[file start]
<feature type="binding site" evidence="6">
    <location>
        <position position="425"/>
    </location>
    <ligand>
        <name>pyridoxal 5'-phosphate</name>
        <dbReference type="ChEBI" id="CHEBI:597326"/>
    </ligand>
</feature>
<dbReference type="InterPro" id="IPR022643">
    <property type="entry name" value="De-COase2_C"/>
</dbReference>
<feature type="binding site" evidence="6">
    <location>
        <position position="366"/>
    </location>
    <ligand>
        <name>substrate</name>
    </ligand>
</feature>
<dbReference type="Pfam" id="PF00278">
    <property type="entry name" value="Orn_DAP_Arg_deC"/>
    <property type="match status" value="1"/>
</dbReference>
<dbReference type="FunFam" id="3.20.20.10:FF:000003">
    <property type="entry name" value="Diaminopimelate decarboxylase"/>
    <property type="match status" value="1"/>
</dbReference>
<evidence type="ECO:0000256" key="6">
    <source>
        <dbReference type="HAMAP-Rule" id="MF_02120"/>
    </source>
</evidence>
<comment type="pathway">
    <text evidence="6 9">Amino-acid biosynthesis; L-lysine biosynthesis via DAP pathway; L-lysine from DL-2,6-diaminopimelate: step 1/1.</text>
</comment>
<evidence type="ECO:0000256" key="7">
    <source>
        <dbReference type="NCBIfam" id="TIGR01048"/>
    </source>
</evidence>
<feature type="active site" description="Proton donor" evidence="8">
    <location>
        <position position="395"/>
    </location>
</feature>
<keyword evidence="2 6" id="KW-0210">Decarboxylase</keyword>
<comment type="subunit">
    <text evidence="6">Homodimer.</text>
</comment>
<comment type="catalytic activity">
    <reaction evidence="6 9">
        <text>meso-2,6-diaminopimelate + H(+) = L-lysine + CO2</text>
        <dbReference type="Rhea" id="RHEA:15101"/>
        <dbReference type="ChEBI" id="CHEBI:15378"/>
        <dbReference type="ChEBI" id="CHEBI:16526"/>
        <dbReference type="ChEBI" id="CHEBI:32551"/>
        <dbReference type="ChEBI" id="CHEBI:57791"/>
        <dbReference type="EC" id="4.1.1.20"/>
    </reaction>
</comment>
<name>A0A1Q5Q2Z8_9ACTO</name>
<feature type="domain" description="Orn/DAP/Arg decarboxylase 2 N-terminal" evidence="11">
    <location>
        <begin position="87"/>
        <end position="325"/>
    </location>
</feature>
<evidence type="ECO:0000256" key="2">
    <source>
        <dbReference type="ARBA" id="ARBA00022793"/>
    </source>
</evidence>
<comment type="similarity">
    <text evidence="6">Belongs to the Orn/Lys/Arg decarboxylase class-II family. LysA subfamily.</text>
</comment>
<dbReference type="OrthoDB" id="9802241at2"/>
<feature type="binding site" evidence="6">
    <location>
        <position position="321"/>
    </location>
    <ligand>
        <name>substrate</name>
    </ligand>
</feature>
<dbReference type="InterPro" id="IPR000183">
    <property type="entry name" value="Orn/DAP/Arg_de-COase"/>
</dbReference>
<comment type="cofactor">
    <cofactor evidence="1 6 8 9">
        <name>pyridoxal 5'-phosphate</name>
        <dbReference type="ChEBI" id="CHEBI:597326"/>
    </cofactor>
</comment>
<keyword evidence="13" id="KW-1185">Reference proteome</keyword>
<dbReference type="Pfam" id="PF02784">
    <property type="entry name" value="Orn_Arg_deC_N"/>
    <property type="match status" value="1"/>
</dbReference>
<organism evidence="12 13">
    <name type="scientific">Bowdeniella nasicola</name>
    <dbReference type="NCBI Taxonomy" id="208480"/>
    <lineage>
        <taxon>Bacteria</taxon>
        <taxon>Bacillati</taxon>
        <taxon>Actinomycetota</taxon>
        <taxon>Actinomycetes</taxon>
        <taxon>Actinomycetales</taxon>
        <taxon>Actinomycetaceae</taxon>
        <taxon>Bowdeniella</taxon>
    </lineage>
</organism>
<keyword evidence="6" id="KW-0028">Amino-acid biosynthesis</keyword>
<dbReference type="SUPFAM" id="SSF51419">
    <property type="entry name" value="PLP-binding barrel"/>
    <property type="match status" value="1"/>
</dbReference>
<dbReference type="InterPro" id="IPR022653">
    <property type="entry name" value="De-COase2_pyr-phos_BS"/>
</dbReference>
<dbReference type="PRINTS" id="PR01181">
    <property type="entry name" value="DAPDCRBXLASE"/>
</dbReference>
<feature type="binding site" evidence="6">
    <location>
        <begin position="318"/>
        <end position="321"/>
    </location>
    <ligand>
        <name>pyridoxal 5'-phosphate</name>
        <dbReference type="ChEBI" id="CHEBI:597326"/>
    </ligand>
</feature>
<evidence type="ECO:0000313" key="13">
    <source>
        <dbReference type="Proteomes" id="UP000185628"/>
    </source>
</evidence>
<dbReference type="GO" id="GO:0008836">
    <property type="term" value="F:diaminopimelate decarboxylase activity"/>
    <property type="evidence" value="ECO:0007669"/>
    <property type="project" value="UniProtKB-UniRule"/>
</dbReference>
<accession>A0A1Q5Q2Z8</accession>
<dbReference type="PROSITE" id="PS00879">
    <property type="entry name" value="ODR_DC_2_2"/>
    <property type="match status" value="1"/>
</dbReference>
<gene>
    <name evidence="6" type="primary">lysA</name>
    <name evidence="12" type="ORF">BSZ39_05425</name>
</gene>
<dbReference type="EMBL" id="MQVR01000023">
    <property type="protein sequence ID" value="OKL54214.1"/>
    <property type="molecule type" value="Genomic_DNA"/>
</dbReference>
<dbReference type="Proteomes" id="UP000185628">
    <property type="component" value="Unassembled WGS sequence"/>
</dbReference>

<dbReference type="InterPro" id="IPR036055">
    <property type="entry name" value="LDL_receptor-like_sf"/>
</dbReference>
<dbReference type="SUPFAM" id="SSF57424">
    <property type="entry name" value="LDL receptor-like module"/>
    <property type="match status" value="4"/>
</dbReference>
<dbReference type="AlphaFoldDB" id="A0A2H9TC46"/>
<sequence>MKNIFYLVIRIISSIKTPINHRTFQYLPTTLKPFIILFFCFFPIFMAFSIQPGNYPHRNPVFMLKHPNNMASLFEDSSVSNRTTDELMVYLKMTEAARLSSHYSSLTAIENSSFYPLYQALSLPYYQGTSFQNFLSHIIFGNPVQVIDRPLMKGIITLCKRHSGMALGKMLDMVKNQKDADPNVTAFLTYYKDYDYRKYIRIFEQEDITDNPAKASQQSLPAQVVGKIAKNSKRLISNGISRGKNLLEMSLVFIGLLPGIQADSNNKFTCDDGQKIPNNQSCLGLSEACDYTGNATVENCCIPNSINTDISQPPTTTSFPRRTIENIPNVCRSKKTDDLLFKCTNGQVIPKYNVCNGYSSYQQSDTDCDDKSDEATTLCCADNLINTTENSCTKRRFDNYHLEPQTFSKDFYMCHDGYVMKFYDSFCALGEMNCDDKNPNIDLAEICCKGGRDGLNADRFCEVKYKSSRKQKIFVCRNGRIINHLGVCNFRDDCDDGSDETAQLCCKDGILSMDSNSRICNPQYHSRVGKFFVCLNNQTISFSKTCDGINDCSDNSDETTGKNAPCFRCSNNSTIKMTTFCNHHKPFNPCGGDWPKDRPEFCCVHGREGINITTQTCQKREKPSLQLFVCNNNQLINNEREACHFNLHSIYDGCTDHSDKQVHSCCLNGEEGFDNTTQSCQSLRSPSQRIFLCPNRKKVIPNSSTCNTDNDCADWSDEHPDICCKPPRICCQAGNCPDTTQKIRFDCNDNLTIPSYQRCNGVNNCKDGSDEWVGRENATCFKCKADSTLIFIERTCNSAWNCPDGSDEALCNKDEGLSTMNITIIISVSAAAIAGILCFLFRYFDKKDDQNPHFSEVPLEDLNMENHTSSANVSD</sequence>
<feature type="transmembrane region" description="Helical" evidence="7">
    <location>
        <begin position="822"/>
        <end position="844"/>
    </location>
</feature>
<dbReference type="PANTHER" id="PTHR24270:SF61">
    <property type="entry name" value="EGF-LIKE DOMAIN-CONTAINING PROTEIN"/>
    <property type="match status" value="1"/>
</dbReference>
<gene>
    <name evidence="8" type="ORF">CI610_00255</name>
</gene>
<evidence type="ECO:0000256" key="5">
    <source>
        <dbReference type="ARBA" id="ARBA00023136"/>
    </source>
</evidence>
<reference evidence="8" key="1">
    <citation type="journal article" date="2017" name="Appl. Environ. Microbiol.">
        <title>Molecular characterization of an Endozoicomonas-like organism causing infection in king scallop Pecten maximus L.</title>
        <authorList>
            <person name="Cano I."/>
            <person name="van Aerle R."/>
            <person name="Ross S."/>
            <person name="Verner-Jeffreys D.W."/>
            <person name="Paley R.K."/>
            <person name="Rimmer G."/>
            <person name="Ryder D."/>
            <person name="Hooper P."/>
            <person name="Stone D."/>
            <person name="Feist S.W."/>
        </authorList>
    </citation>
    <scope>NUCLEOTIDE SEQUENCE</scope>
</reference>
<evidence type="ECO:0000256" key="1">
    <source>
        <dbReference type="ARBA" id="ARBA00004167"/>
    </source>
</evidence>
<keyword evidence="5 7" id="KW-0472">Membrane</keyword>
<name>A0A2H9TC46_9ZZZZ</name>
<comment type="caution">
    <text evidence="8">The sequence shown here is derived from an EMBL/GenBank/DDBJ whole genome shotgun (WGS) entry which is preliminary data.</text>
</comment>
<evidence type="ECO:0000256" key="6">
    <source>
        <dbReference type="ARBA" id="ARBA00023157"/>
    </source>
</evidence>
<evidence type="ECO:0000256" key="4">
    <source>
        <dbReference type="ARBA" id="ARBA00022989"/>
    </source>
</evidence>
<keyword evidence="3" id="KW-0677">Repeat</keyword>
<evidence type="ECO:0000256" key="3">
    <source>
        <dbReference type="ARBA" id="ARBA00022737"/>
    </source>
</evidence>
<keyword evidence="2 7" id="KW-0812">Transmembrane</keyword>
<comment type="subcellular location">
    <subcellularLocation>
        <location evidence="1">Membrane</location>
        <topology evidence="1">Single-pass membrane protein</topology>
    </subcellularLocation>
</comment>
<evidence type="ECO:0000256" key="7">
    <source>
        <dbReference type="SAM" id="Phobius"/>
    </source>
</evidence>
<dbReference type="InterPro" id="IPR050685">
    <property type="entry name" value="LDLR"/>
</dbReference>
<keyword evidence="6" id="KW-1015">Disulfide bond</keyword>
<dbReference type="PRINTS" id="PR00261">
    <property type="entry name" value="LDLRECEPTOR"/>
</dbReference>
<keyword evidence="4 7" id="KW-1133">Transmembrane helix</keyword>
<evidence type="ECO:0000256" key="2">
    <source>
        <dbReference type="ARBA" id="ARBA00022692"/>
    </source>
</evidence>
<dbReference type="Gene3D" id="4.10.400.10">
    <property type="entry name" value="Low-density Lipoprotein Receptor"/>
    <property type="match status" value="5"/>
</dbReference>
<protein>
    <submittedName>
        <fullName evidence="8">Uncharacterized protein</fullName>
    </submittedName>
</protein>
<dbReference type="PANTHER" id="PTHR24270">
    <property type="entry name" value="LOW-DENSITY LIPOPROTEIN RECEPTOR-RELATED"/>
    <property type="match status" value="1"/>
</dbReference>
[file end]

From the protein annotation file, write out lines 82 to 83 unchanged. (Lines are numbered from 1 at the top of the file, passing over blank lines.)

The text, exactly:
    <ligand>
        <name>substrate</name>